Causes of closure of St John’s College, Nottingham
From the Revd Dr Ian Paul
Sir, — For a college like St John’s, Nottingham, which was, for many years, not only the largest but the most dynamic and innovative in the Church of England, to close (News, 6 December) could happen only because of a series of catastrophic failures. Loss of vision, inadequate financial management, failed fund-raising, incoherent governance, lack of strategic planning, and under-resourcing of the central activity of faculty research and teaching were all evident when I left the college in 2013. All these things were clear to faculty, and to some of the student body; what the chair and members of the college council have been doing, goodness only knows.
But this kind of failure was always much more likely in the chaotic environment that has been ordination training in the Church for many years. What was happening with the Church’s inspection process during this slow-motion car crash? Probably the same as happened some years earlier, when the East Midlands Ministerial Training Course was given a glowing report, only to close one year later.
The Hind report of 2003 turned theological education into a market, mostly to avoid the painful process of planned closures a few years earlier. But that has meant that the devil would take the hindmost, something the St John’s council were reminded of explicitly at least ten years ago, when staff warned of the possibility of closure.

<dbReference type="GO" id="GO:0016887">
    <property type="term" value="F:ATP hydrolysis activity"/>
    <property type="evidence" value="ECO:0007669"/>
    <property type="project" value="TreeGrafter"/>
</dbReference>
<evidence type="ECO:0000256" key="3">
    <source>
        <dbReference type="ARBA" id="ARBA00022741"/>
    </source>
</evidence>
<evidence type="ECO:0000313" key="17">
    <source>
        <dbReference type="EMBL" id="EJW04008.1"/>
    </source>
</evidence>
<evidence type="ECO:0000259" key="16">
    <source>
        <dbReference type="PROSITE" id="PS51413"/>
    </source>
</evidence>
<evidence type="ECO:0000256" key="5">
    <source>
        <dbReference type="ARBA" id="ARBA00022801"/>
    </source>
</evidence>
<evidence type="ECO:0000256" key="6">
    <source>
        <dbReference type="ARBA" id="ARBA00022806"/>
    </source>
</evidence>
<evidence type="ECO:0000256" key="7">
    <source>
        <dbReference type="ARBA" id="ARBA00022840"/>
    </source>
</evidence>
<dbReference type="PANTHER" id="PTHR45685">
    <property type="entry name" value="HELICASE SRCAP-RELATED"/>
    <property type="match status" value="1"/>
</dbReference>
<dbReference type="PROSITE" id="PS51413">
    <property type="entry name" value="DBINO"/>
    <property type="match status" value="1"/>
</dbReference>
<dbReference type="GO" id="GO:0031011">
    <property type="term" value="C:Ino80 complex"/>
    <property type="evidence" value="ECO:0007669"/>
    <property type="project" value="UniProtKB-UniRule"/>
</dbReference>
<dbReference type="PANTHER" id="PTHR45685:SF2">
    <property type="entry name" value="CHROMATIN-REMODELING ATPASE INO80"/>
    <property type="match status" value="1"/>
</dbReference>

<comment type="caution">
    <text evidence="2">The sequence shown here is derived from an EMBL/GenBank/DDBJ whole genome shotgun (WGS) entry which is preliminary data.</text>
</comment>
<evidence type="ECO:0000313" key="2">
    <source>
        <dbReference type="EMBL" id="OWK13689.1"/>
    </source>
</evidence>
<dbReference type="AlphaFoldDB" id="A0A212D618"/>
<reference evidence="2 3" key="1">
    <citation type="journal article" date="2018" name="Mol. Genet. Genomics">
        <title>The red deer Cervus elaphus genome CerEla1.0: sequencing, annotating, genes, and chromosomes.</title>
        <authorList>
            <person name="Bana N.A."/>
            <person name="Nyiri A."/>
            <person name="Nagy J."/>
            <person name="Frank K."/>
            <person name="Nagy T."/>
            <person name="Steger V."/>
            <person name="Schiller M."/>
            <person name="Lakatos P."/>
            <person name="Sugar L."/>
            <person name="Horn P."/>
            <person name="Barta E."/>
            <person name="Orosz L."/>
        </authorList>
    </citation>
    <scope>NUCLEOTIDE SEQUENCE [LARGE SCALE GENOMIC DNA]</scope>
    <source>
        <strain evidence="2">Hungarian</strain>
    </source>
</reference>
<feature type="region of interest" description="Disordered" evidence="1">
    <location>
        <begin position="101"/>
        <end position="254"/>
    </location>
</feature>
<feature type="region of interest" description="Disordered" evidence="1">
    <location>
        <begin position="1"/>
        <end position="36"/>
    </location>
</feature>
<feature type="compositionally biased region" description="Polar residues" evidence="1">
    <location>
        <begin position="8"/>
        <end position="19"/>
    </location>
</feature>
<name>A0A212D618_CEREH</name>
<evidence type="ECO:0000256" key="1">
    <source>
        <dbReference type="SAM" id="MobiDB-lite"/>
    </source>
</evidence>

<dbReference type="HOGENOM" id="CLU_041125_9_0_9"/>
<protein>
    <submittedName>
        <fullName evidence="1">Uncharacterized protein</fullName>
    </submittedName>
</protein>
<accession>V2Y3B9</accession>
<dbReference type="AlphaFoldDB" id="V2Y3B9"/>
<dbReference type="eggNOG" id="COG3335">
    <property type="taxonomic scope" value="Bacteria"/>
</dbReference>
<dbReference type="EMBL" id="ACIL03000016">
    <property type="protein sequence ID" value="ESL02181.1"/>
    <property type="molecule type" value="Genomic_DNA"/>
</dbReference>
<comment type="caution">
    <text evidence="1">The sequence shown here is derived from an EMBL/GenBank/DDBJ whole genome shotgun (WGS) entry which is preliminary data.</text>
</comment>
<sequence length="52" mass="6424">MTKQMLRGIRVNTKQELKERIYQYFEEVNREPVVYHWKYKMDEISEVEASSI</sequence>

Since then, Common Awards has failed to deliver promised efficiencies in admissions and academic administration, even though the process of change added enormously to the workload of an already pressured system. More than that, it has delivered nothing “common” at all; training in different theological-education institutions (TEIs) is as varied as it has ever been, and (because of the “shell” module approach) two TEIs can deliver the same Durham module, but teach zero content in common. Different training pathways do not even demand the same learning hours for the same modules and awards.
The RME process has added to the problems. The piecemeal distribution of decisions and finance has disadvantaged women entering training later, created dioceses where residential training is no longer an option, and shifted the balance away from residential training to part-time and context-based training without a proper national strategy. Residential training has reduced from 45 per cent of ordination training to 33 per cent in three years. These might be described as “unintended consequences” were it not that I and others highlighted these consequences numerous times during the discussion — but our concerns were airily dismissed.